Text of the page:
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This short video explains why the US hasn't destroyed the final samples of smallpox

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Errol Morris is one of the best documentarians working today. His subjects range from former Secretary of Defense Robert S. McNamara to the person who dresses up as New York baseball mascot, Mr. Met. Unlike many of his contemporaries, much of Morris' current work is made available for free, thanks in large part to partnerships with ESPN and The New York Times' Op-Docs series.

Morris' latest short for Op-Docs is a 20-minute doc about the potential destruction of smallpox called Demon in the Freezer. The smallpox virus was eradicated in the 1970s, but samples were kept in labs in both the United States and Russia. While many scientists and government leaders approved the destruction of these final samples, smallpox was kept because of a Cold War-like stalemate: what if Russia weaponized smallpox? Or a Russian scientist sold a sample on the black market? Smallpox isn't needed for a vaccine, but perhaps, so the logic goes, we might want the virus for other purposes.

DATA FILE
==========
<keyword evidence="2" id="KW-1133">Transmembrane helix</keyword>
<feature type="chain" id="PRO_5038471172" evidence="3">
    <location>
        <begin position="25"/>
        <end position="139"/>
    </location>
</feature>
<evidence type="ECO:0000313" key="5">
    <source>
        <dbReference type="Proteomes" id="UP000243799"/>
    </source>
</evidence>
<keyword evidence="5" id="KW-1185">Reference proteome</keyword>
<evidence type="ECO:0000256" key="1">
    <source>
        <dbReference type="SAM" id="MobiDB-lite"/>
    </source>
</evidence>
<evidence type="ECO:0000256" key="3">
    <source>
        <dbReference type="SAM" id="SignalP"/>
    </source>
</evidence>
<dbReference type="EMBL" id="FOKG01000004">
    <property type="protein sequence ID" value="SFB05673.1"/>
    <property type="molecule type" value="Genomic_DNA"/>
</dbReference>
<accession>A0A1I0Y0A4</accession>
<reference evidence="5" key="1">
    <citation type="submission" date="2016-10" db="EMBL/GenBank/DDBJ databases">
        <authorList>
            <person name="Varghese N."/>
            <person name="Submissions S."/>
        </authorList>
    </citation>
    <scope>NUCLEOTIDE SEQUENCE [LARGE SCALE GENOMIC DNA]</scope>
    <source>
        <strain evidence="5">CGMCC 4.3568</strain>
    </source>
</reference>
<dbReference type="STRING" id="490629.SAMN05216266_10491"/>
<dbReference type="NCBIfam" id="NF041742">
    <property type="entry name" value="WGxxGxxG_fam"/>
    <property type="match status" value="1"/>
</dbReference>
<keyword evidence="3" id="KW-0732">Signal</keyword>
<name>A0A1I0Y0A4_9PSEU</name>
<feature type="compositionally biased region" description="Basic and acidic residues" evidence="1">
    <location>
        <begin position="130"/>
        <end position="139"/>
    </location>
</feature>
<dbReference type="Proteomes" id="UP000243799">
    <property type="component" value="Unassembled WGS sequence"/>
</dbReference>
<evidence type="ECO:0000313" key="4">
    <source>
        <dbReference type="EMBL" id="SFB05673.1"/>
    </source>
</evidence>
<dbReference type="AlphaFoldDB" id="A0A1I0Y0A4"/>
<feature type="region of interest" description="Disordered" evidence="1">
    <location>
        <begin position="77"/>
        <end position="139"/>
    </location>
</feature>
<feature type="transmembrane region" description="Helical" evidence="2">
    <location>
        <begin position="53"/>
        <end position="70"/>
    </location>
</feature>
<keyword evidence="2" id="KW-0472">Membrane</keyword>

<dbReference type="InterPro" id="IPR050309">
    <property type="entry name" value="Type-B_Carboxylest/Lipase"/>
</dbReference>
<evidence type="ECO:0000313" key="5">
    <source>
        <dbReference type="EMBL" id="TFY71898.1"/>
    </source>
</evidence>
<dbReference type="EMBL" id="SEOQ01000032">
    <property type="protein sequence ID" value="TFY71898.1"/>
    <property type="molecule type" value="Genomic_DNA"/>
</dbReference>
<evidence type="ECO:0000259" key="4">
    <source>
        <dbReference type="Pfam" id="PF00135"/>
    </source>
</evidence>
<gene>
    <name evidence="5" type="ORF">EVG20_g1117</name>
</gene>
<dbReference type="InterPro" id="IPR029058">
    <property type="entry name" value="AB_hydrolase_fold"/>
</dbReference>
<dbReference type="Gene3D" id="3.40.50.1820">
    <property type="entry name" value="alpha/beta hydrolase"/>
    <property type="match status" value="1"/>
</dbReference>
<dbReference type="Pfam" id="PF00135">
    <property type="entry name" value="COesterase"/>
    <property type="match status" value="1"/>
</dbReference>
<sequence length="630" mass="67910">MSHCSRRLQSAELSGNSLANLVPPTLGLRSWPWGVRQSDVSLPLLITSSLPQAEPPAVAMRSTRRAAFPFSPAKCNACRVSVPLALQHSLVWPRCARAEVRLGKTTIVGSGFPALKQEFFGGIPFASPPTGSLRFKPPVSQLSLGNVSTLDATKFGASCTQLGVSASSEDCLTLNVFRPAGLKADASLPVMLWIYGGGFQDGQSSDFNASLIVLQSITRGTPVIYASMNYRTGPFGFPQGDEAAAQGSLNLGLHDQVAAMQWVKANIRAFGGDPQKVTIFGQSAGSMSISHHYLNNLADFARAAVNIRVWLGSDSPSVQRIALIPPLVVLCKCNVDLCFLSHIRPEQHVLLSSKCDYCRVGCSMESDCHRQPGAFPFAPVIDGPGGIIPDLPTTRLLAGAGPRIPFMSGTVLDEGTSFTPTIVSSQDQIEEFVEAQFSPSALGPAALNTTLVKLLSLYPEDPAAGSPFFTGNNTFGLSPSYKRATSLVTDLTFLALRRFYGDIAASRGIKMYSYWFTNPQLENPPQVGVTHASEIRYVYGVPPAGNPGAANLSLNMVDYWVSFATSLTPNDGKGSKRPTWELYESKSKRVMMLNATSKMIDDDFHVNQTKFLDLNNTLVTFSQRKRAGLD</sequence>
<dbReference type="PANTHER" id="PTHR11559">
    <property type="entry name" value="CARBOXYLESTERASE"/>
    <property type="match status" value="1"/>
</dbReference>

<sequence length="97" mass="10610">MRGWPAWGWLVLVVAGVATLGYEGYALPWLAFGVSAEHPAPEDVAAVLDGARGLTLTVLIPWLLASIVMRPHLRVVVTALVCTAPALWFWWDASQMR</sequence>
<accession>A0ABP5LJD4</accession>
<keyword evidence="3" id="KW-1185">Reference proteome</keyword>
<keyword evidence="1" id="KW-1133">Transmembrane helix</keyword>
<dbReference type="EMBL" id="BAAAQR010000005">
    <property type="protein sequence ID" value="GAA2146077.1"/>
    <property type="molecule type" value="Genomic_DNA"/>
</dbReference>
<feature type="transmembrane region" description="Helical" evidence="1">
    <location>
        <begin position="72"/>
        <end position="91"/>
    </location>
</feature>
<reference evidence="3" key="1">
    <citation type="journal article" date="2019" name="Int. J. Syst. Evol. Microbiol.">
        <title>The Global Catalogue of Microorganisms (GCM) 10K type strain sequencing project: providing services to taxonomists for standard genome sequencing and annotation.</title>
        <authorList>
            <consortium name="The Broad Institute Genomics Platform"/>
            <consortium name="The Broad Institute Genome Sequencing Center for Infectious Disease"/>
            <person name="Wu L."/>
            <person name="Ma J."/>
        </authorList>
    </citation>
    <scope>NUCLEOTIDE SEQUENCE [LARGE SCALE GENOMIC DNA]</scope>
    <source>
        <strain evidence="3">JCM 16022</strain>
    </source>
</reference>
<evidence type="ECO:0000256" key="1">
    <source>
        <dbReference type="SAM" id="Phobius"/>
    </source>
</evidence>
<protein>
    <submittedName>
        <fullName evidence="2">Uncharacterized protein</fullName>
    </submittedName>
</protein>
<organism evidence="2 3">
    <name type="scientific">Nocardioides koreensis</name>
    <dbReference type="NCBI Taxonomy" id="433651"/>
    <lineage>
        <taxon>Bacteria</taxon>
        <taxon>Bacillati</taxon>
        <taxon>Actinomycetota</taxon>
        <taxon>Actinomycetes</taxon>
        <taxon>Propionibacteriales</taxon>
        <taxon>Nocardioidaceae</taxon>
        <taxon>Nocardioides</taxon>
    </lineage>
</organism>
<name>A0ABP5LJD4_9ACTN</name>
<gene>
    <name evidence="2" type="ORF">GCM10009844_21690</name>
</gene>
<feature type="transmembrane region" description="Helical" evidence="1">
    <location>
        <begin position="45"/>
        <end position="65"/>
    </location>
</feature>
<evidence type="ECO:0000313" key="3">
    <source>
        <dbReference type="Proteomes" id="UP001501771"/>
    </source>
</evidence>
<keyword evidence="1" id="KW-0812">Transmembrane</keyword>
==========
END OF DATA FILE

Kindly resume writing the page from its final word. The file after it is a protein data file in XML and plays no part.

I know how it is watching something like this. First you watch one documentary. Then another. Suddenly you're naming your firstborn Ken Burns. That's okay. Embrace the blackhole effect of good documentaries. Watch Errol Morris' short on the umbrella man. Watch all of Op-Docs. Watch Hoop Dreams. You're going to have the best, most illuminating weekend ever.